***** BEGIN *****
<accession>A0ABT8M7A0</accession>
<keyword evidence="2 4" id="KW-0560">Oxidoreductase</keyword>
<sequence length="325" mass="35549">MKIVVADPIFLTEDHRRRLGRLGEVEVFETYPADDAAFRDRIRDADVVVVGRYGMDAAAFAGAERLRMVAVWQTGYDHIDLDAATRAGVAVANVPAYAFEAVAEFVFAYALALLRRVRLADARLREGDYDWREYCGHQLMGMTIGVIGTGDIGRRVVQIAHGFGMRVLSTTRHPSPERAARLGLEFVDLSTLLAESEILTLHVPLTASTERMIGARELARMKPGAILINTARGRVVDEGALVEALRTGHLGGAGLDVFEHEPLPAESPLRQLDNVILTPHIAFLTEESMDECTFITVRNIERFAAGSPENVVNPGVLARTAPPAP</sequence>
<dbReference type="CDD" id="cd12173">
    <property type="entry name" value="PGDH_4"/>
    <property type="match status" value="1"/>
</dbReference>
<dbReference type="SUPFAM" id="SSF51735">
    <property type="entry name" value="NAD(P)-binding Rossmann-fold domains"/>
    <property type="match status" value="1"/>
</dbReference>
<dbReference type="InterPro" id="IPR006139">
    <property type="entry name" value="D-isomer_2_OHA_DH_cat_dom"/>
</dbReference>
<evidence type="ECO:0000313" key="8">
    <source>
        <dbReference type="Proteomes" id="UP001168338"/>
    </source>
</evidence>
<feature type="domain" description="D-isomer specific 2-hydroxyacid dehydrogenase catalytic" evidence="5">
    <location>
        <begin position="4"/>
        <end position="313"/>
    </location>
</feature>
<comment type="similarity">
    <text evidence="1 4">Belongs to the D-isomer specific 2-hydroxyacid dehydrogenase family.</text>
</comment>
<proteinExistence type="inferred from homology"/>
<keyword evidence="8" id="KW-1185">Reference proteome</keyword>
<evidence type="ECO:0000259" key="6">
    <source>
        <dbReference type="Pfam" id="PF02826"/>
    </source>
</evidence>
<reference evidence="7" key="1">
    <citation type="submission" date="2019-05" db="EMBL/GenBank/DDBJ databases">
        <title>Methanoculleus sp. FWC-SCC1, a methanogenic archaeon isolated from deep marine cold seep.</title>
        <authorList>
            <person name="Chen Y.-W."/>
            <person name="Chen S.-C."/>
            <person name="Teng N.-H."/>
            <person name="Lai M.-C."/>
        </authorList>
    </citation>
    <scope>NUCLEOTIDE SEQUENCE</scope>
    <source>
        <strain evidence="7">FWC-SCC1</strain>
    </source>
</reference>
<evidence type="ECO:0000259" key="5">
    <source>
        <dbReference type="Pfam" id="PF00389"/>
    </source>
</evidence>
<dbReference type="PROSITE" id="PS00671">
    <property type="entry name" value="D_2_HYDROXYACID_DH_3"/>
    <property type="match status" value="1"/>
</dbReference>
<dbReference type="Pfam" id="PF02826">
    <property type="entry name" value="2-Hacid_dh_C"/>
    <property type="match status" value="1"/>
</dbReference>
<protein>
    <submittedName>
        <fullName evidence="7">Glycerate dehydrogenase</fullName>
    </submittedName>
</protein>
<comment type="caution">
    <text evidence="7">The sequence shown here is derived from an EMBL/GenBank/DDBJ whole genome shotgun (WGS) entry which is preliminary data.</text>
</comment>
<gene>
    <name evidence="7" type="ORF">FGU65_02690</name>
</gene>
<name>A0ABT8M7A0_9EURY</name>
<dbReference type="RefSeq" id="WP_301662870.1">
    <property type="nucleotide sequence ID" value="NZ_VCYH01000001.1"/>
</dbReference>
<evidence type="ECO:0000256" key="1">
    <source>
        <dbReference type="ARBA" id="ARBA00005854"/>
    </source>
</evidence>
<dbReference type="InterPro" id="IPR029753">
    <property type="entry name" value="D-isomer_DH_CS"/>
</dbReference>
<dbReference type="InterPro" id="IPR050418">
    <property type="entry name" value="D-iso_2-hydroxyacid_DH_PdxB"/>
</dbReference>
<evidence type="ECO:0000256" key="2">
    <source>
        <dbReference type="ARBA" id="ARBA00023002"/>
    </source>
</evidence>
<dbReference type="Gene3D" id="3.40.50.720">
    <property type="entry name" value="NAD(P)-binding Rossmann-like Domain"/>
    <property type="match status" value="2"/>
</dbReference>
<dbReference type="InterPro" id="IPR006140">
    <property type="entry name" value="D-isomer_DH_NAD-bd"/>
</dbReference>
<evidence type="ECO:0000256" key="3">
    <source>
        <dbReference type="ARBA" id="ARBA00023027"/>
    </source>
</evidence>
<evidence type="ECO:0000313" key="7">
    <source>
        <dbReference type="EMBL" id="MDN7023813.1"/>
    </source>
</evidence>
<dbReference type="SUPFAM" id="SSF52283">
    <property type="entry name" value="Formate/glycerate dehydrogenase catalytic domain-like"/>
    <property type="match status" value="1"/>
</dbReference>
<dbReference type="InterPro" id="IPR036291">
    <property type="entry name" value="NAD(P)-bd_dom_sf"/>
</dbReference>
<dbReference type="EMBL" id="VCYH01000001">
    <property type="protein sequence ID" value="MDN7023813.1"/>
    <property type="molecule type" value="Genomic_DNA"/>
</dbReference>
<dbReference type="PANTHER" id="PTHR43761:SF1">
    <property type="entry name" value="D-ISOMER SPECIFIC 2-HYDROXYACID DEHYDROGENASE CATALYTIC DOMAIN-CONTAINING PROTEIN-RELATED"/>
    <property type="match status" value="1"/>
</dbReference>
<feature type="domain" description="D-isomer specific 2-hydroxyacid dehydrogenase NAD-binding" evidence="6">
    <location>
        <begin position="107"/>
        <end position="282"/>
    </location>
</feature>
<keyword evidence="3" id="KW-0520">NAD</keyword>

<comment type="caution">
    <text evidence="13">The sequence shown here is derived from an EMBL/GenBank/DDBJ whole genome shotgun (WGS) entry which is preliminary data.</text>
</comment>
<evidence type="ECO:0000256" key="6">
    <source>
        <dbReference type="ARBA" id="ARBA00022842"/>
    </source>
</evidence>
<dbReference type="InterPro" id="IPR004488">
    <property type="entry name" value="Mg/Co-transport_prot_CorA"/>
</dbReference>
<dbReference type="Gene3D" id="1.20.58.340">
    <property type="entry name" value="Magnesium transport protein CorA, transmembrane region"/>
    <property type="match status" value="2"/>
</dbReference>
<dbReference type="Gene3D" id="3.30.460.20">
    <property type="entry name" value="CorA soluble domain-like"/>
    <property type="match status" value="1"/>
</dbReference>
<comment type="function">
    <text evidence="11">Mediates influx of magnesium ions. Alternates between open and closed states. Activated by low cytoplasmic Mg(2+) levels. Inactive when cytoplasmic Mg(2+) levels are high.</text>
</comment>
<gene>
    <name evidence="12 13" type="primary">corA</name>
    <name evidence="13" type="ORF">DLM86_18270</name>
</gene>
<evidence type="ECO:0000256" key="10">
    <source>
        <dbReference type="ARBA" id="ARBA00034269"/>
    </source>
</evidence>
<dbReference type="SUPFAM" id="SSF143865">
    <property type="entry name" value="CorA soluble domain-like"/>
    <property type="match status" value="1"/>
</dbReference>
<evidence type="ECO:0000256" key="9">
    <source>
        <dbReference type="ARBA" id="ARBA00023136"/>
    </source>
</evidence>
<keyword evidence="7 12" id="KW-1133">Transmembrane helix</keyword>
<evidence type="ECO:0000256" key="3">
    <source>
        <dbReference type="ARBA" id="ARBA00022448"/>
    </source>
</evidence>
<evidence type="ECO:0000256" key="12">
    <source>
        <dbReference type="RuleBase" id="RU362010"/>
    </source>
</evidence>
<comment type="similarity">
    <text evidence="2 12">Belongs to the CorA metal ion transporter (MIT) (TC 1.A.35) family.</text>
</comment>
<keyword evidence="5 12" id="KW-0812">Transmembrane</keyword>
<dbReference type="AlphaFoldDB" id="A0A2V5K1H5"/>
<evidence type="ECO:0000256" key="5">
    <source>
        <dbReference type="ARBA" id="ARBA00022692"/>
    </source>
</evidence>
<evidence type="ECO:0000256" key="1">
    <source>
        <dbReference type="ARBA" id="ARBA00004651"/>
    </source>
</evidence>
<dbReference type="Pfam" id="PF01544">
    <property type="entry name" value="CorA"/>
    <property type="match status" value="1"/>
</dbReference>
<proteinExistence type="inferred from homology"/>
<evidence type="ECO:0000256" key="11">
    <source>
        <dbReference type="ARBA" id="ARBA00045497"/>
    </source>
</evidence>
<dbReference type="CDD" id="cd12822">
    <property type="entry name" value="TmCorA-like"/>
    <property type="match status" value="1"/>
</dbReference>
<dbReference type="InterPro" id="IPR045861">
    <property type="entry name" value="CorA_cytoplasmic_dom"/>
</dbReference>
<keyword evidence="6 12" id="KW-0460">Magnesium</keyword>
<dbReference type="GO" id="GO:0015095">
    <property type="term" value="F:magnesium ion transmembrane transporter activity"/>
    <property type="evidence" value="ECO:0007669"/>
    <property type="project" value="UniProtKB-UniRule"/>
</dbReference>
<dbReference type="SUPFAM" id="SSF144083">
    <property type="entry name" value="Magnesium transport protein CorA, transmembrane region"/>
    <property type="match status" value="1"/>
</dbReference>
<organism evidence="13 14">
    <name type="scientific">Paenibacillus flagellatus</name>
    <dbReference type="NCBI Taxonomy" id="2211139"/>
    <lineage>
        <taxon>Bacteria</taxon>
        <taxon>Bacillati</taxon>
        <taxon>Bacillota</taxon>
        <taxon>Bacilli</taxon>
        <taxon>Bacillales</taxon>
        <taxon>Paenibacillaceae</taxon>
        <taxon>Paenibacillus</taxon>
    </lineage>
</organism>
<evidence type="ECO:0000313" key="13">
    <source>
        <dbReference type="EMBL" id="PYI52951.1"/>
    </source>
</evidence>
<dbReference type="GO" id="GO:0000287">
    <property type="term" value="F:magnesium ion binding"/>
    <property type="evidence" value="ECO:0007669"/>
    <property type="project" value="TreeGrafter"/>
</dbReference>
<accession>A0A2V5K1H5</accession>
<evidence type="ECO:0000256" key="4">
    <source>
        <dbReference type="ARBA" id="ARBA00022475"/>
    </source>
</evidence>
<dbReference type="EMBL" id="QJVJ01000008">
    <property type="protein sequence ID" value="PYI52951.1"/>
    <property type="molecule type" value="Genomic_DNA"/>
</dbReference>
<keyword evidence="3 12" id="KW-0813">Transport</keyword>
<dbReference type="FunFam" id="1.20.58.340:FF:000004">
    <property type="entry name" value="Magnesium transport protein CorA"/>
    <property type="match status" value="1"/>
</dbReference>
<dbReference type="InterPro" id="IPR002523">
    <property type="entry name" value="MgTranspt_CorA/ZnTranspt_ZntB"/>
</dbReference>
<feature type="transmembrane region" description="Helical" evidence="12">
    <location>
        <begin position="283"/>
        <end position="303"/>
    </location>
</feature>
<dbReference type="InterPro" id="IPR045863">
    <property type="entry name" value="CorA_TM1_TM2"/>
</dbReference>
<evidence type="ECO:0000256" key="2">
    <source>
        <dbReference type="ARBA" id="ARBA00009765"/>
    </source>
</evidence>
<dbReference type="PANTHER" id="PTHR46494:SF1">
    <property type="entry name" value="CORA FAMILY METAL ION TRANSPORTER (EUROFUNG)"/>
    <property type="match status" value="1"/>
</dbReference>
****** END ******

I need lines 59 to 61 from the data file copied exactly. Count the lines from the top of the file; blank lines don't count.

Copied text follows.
</dbReference>
<dbReference type="Pfam" id="PF02826">
    <property type="entry name" value="2-Hacid_dh_C"/>